“Well, one of the things I learned is this port is the second largest generator in the country of money, and yet [they] wanted to hire 87,000 IRS agents. Wait a minute. If the Port is generating revenue, and if the second largest generator in the country is here, don’t you think we ought to take maybe 4,000 of those agents and put them here on the Port? That still leaves them 83,000. I can count. Then take maybe 3,000 and put them in the schools as police officers.”

“I am from Wrightsville, Ga.,” said Walker. “People are living paycheck to paycheck. They have to afford milk and eggs. Right now, this economy is terrible. The economy not getting better. That is a lie. We got to put money into other things and get people motivated to go to work.”

The AJC profiles the candidates for Agriculture Commissioner, Republican Tyler Harper and Democrat Nakita Hemingway.

For just the third time in over half a century, Georgia’s Department of Agriculture will have a new leader in 2023.

Since 1969, the agency has been led by two men: Democrat Tommy Irvin, who served as commissioner for more than 40 years, and his successor, Republican Gary Black, who is finishing his third term as agriculture commissioner. Now, after Black’s unsuccessful run for Georgia’s U.S. Senate seat, the door has been opened for new leadership.

The candidates vying to replace Black are Republican state Sen. Tyler Harper and Democrat Nakita Hemingway, as well as Libertarian David Raudabaugh. Hemingway and Harper are the favorites, but the third-party candidate could draw enough votes to keep anyone from reaching the 50% vote share threshold needed to avoid a runoff.

Whoever wins the general election will take over an agency that is critical to the state’s economy. The department is tasked with ensuring food safety; monitoring animal diseases; marketing Georgia’s fruit, vegetables and protein to the global market; and even regulating gasoline quality.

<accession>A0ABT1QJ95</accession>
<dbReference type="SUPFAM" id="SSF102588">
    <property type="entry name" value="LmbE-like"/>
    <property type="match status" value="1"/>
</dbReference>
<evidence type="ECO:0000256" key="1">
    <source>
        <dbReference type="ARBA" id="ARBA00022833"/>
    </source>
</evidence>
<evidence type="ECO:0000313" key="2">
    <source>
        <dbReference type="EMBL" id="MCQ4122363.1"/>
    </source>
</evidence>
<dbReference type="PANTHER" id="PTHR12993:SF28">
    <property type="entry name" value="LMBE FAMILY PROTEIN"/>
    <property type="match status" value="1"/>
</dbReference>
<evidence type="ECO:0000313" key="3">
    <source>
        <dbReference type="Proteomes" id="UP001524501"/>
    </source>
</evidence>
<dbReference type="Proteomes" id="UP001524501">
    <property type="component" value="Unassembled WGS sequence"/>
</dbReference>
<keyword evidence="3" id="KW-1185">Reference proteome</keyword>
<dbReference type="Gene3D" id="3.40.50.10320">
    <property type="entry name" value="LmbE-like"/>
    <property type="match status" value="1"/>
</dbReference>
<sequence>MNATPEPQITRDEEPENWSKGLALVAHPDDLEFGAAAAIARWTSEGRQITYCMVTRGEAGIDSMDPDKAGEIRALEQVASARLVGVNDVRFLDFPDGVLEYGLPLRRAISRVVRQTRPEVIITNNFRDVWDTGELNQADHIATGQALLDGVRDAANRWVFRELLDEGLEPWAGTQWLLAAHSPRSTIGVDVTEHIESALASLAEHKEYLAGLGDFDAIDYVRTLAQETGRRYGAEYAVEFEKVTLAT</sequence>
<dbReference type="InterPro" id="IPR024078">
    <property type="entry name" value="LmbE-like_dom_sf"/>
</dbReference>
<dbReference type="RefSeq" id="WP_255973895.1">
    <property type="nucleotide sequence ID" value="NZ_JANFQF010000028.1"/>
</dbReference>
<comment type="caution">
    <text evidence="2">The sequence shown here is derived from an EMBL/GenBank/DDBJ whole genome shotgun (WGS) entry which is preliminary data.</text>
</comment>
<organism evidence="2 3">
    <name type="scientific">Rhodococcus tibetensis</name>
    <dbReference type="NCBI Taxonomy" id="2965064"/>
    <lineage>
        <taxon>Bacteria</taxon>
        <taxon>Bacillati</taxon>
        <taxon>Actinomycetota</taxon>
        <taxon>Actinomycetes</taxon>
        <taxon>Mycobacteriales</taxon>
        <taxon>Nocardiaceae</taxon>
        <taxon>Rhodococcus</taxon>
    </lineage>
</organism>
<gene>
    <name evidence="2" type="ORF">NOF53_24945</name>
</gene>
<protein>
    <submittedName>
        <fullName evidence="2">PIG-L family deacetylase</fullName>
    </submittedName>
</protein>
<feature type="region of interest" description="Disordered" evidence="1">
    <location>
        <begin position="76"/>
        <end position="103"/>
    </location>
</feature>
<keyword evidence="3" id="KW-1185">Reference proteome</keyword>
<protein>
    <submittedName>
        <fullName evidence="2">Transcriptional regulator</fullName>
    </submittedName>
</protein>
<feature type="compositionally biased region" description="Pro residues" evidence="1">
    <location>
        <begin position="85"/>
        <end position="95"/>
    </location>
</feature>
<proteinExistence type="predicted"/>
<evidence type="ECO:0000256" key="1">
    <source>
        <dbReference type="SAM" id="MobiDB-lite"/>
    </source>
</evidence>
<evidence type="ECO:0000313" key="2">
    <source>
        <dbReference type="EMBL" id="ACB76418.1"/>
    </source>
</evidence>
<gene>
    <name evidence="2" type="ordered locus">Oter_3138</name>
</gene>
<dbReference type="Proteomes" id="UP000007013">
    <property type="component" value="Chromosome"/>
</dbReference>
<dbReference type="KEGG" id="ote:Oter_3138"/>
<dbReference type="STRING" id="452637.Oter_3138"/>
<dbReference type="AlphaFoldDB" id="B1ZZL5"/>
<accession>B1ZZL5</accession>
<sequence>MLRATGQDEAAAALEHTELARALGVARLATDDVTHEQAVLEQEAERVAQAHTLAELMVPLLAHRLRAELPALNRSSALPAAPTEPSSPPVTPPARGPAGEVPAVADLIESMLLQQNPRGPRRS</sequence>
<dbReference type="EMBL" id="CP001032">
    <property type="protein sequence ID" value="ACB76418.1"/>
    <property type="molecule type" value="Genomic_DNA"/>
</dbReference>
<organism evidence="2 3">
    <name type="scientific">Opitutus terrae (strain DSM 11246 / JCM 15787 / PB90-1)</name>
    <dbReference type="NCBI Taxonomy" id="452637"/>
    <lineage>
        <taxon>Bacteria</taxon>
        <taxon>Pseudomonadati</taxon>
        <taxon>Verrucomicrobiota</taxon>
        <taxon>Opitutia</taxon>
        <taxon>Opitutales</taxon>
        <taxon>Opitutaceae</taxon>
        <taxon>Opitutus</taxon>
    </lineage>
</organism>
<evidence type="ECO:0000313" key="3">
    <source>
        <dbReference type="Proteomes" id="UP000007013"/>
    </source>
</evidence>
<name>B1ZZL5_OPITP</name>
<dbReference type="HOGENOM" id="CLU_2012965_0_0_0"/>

Harper says his farming heritage combined with his political experience gives him the tools to address the challenges facing Georgia’s No. 1 industry.

“I don’t think you’ll find a background, record or experience that matches what we have to go to work on day one in January to fight for this industry every day and ensure that it’s successful,” Harper said.

Chatham County, Savannah, and its other municipalities, are still negotiating Local Option Sales Tax (LOST) revenue split after entering mediation, according to the Savannah Morning News.

Negotiations over sharing nearly $1 billion in local sales tax funds resumed Friday, but the stakeholders have yet to reach agreement.

Local leaders met in Richmond Hill for the first in a series of mediation sessions regarding the Local Option Sales Tax, or LOST. The 1% levy is applied to the purchase of most goods and services in Chatham County. Agreement between Chatham County leaders and those of the county’s eight municipalities about how to split LOST proceeds must be reached before the current accord expires on Dec. 31.

A thorny round of discussions on how to divvy up a major source of revenue began in July. The county and cities ultimately failed to reach an agreement, leading to Friday’s mediation meeting, which took place behind closed doors.

During a Monday night council meeting, Garden City’s city attorney, James Gerard, said that the jurisdictions are “closer than we were before … but it’s going to take more meetings.”

The government jurisdictions have until the end of the year to agree on a new breakdown for the LOST certificate. Otherwise, the billion-dollar revenue generator will go uncollected, resulting in severe property tax hikes for all Chatham County residents.

Warner Robins City Council approved its property tax millage rate for this fiscal year, according to 13WMAZ.

Earlier this month, Mayor LaRhonda Patrick proposed keeping the millage rate the same at 9.98 mills, but most Warner Robins property owners could see higher tax bills because property assessments went up and the city has not adopted the rollback rate.

The city notice says on average, the owner of a $150,000 home would pay about $64 more.

The Richmond County public school system is reviewing its safety plans after two shootings at football games, according to the Augusta Chronicle.

The Thomson-Laney football game was postposed Friday night after shots were fired near the stadium. Two suspects were detained and three guns were seized, according to the sheriff’s office. No injuries were reported.

Less than 24 hours later, gunshots were reported at the T.W. Josey High School homecoming tailgate.

The shooting took place after the football game outside of the football stadium, according to the sheriff’s office. Two victims suffered at least one gunshot wound and were brought to the hospital for treatment. Their current conditions are unknown.